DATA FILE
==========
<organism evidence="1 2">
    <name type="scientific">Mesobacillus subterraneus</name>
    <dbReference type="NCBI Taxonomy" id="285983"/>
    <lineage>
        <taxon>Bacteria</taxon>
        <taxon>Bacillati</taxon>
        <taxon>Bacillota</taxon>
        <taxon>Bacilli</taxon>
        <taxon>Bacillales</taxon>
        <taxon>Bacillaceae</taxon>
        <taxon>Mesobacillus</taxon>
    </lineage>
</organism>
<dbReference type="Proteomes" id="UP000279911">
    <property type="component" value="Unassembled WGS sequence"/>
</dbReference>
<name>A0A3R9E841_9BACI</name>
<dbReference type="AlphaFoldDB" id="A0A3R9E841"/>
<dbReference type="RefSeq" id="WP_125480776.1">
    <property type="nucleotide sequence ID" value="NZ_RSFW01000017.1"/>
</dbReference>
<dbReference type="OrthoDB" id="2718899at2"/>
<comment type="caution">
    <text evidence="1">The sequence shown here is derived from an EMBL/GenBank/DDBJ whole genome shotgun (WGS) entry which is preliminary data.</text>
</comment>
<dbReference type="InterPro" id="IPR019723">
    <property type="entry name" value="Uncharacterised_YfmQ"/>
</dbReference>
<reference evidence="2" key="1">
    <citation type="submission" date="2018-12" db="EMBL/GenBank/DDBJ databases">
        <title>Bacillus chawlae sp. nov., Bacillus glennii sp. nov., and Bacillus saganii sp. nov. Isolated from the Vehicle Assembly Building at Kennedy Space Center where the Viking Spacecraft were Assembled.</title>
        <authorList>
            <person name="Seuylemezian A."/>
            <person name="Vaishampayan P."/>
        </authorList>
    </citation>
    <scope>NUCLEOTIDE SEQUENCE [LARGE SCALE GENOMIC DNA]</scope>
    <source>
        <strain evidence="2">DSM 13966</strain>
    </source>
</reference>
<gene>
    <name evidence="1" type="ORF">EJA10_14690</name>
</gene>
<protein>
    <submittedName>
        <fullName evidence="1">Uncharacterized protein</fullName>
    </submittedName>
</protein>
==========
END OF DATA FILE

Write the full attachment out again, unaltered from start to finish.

<organism evidence="1 2">
    <name type="scientific">Mesobacillus subterraneus</name>
    <dbReference type="NCBI Taxonomy" id="285983"/>
    <lineage>
        <taxon>Bacteria</taxon>
        <taxon>Bacillati</taxon>
        <taxon>Bacillota</taxon>
        <taxon>Bacilli</taxon>
        <taxon>Bacillales</taxon>
        <taxon>Bacillaceae</taxon>
        <taxon>Mesobacillus</taxon>
    </lineage>
</organism>
<dbReference type="Proteomes" id="UP000279911">
    <property type="component" value="Unassembled WGS sequence"/>
</dbReference>
<name>A0A3R9E841_9BACI</name>
<dbReference type="AlphaFoldDB" id="A0A3R9E841"/>
<dbReference type="RefSeq" id="WP_125480776.1">
    <property type="nucleotide sequence ID" value="NZ_RSFW01000017.1"/>
</dbReference>
<dbReference type="OrthoDB" id="2718899at2"/>
<comment type="caution">
    <text evidence="1">The sequence shown here is derived from an EMBL/GenBank/DDBJ whole genome shotgun (WGS) entry which is preliminary data.</text>
</comment>
<dbReference type="InterPro" id="IPR019723">
    <property type="entry name" value="Uncharacterised_YfmQ"/>
</dbReference>
<reference evidence="2" key="1">
    <citation type="submission" date="2018-12" db="EMBL/GenBank/DDBJ databases">
        <title>Bacillus chawlae sp. nov., Bacillus glennii sp. nov., and Bacillus saganii sp. nov. Isolated from the Vehicle Assembly Building at Kennedy Space Center where the Viking Spacecraft were Assembled.</title>
        <authorList>
            <person name="Seuylemezian A."/>
            <person name="Vaishampayan P."/>
        </authorList>
    </citation>
    <scope>NUCLEOTIDE SEQUENCE [LARGE SCALE GENOMIC DNA]</scope>
    <source>
        <strain evidence="2">DSM 13966</strain>
    </source>
</reference>
<gene>
    <name evidence="1" type="ORF">EJA10_14690</name>
</gene>
<protein>
    <submittedName>
        <fullName evidence="1">Uncharacterized protein</fullName>
    </submittedName>
</protein>